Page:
Friday, May 19, 2006


Ousted mayor may finally realize her dream to open museum


Asbury Park Press
By Joe Pike
May 15, 2006

BEACH HAVEN — The spring has been rough for Deborah C. Whitcraft.

The 51-year-old lost her father unexpectedly to a stroke, she lost her bid for a third full term as mayor last week and she recently found out that her husband's cancer has become active again.

But there's light at the end of the tunnel, or rather light at the end of Dock Road, for Whitcraft.

That's because her dream of building a museum on 528 Dock Road, celebrating the history of the Jersey Shore, appears to be coming to fruition.

The Museum of New Jersey Maritime History, a project that Whitcraft, her husband, Jimmy Vogel, and ex-husband, Robert Yates, have been working on for about the last two years, is scheduled to open as early as July 4 weekend, Whitcraft said.

"I need this now more than ever," she said. "It's the only thing keeping me going. I had a lot of things come down on me at once, but the museum and my husband's health are the only things I care about now. This is my dream and it's finally going to happen."

But that dream was also a source of attack by several of her opponents in the May 9 nonpartisan election, she said. Whitcraft, who was vying for one of the three-open seats on the three-member Board of Commissioners, received the fourth-highest number of votes behind local businessmen Tom Stewart and Mike Battista and Long Beach Township Police Sgt. Tony E. Deely.


A registered nonprofit facility, the Museum of New Jersey Maritime History will house a large collection of nautical antiques, accounts and photographs of New Jersey shipwrecks, historical documents relating to the establishment of the U.S. Life-Saving Service, a research library, theater, Internet cafe, computer database, and recovered shipwreck artifacts.

In several candidates' campaigns, Whitcraft was accused of building the museum only to get a tax exempt status, she said.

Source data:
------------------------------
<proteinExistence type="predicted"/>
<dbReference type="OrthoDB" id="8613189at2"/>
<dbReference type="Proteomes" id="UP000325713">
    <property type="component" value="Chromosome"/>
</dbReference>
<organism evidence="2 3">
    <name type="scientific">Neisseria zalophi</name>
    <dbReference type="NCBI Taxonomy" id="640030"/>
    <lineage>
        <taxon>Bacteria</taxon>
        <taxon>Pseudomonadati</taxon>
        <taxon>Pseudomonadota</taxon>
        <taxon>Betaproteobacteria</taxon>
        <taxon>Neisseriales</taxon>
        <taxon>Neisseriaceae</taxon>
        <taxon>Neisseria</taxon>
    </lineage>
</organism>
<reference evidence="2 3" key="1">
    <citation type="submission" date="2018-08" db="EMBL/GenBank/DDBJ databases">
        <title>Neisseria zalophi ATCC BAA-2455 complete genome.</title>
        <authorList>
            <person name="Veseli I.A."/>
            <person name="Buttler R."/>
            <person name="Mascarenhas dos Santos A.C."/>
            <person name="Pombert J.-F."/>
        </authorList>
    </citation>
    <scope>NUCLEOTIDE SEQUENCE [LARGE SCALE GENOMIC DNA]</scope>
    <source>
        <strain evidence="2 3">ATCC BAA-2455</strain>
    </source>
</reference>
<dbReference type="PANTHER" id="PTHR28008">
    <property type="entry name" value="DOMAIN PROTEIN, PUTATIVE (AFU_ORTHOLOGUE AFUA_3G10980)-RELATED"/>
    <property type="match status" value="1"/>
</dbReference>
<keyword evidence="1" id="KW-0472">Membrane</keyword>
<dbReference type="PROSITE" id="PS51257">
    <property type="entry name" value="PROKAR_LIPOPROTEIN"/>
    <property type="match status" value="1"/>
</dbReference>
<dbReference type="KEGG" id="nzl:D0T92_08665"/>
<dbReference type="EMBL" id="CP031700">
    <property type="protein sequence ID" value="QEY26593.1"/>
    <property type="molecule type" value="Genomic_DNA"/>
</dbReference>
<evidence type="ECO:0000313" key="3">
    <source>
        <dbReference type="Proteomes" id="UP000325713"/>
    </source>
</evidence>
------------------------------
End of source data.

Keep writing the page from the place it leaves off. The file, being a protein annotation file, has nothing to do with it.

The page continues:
That's because the museum includes two third-floor apartments with panoramic views, one for herself and her husband, and a second for her ex-husband.

"When I went door to door, people kept asking about that," Whitcraft said. "I think residents were starting to believe everything my opponents were saying about me and the museum. I couldn't believe it. I thought it was silly. I'm going to be paying the same property tax as I do now. I'm not exempt. I'm doing this because this is my dream. I'm doing this for the people of Beach Haven and the rest of the Jersey Shore."

Victorian in appearance, the three-story building and its parking lot would cover a 12,399-square-foot tract. The public will be charged no admission fee, and the museum would be classified as nonprofit, with funds for its operation to be sought through public grants and private donations, Whitcraft explained.

An environmental watchdog group, Alliance for a Living Ocean, has accepted the mayor's invitation to move its office and gift shop to the future museum rent-free, she said.

A lecture hall would host guest speakers, groups and experts to give talks on the Shore's history and its natural environment.

"What she is doing and what she has done to try to get this place open really shows her dedication and her love for Beach Haven, the Jersey Shore and everybody living in it," said former alliance President Joan Koons. "I feel bad for her that people tried to use the museum against her. She has nothing but good intentions."

But those intentions were both time consuming and pricey for Whitcraft, and both her husband and ex-husband.

Whitcraft, former owner of Black Whale Cruises, said she used her own wealth as capital to finance the museum's plans and eventual construction.

Planned exhibits for the museum include one on the ill-fated Morro Castle that ran aground off Asbury Park in 1934, and another on the U.S. Life-Saving Service, founded in Stafford in 1871. The lifesaving service was one of the precursors to the Coast Guard (the Revenue Cutter Service the other). Other exhibits would detail infamous shipwrecks off Long Beach Island, surfing, and the perils of early deep-sea diving, to name a few.

"We have been waiting a long time to see this place ready to go," said Larrell Brown, also a former Alliance president. "It seemed like it would never happen and now it's right around the corner from opening."


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